Mysticism Among Oral Peoples
We have considered the mystical traditions of five world religions, as students of humanity's interactions with the divine tend to describe the large, multicultural religious complexes: Hinduism, Buddhism, Judaism, Christianity, and Islam. In addition, we have studied the characteristics of the direct experiences of ultimate reality that seem to have been most important in East Asia among Chinese and Japanese people influenced by several points of view: Confucianism, Taoism, Buddhism, and (for Japan) Shinto. None of our considerations could be exhaustive. All did well if they suggested the main features of the intense spiritual life that developed in the tradition or cultural zone in question. Inasmuch as our focus has been mysticism and the world religions, however, the bulk of our work is done.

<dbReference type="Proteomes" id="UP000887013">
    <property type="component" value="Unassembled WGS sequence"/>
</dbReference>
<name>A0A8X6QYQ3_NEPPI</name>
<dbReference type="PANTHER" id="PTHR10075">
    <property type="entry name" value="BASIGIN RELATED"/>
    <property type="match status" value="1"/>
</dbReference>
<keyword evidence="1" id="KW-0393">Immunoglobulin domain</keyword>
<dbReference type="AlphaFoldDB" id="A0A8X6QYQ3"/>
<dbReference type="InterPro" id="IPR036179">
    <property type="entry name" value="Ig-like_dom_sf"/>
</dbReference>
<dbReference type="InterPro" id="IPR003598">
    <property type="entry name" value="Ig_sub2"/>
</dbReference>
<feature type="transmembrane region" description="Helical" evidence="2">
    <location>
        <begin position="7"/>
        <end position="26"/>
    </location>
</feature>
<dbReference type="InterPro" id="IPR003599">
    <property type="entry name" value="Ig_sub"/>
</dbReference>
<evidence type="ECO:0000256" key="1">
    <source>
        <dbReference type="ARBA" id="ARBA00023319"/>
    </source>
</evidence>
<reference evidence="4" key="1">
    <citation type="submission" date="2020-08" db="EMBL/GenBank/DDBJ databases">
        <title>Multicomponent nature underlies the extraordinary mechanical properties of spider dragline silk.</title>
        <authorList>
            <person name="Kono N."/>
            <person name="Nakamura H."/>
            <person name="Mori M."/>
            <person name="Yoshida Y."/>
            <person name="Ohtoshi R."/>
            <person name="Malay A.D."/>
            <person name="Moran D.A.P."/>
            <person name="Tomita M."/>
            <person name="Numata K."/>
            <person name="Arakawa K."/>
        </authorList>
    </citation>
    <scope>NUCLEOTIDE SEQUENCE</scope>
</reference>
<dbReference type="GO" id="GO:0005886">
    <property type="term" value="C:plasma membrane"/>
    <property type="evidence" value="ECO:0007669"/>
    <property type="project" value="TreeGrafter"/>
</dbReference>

In this chapter we deal with several traditions or cultural groups that historically have not have scriptures, literate sources of guidance, or (without qualification) a linear sense of history. Specifically, we consider briefly the religious experiences that seem to have been most important to Native Americans, Aboriginal Australians, and Africans. Whether such religious experiences represent an extension of the oldest spiritual quests of humankind, in effect offering for our study a continuation of how the first true human beings tried to make their way to solid meaning, no one can say. Perhaps from the time that they